RFID belongs to a group of technologies referred to as automatic identification and data capture (AIDC). The technology has been around and in use since World War II but its development and ever-expanding applications in track and trace made it an ideal technology to introduce to a healthcare environment. The RFID technology utilises tags or smart labels to scan data.
“The adoption of standards is a prerequisite; if you want to achieve the highest levels of digitalisation and automation,” Vincent Callan says, discussing a project within St James’s Hospital that has seen RFID-enabled tracking technology rolled out in the hospital as part of a collaboration with GS1 Ireland and Aerospace Software Developments (ASD).
By implementing RFID in a healthcare environment, real-time data on a wide range of assets becomes available whether it be samples, movement of healthcare staff, patients, or medical devices. The project is the first of its kind in Irish healthcare.
“The utilisation of RFID is a good example of innovation across technology, international standards, and the healthcare system. The GS1 Standards ensure what we do is reliable and can be replicated and that we are adhering to best international practice in our adoption of this scanning technology.”
Una Geary, Director of Quality and Safety Improvement, St James’s Hospital
The RFID technology allows the staff at St James’s Hospital to use their own numbering bank as assigned by GS1 Ireland to identify patients, staff, samples, and other items. Pharmaceuticals and medical devices already have the GS1 unique identifier assigned by the manufacturer for regulatory compliance so this means that everything can be tracked by scanning or RFID and the hospital has full visibility of the patient pathway. Since early 2000, GS1 Ireland has been active in healthcare with the primary objective to enhance patient safety, and to drive supply chain efficiencies.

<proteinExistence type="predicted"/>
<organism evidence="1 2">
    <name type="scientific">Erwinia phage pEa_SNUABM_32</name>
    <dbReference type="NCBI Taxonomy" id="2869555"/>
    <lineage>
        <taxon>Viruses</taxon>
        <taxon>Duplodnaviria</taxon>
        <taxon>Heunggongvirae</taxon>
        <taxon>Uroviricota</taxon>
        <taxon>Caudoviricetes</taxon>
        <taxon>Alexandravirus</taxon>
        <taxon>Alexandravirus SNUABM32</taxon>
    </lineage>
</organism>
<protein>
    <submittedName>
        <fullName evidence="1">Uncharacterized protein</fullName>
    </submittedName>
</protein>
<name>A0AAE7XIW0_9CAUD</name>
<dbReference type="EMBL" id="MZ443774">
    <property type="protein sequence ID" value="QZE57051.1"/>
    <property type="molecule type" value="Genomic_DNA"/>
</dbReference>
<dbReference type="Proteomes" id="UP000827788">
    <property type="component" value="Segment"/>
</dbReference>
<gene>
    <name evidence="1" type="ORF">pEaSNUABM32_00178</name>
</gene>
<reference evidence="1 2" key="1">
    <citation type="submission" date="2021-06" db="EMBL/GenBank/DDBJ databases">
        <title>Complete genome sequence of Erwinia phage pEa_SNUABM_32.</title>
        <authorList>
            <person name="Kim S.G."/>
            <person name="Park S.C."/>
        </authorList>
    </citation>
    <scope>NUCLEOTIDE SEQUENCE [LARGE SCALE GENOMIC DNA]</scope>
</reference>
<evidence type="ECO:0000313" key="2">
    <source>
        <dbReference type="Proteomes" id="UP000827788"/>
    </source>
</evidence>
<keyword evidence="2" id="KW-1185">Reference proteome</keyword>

“Through analysis of the data retrieved from the RFID technology we can build up a real-time holistic view of what is happening within an acute setting,” Callan says. “For example, the time a patient may spend with a health practitioner within the setting. Unique numbers through tagging or smart labelling are assigned to people, places, objects, and events. An event is created by the association and dissociation of two tags that electronically speak to each other.”
The project is being undertaken with the ultimate goal of St James’s Hospital becoming the first hospital to fully adopt GS1 Standards, which “provide a common language that allow organisations to identify, capture, and share information the same way all over the world”, for all areas of care.
This, Siobhain Duggan, Director of Innovation and Healthcare at GS1 Ireland, explains, will improve the patient experience. “It is all about the patient, the patient journey, the patient experience, and the data you can gather from different events,” she says. “With the right standards in place, it is much easier to share data across the system and to utilise this real-time data to inform the medical decisions taken.”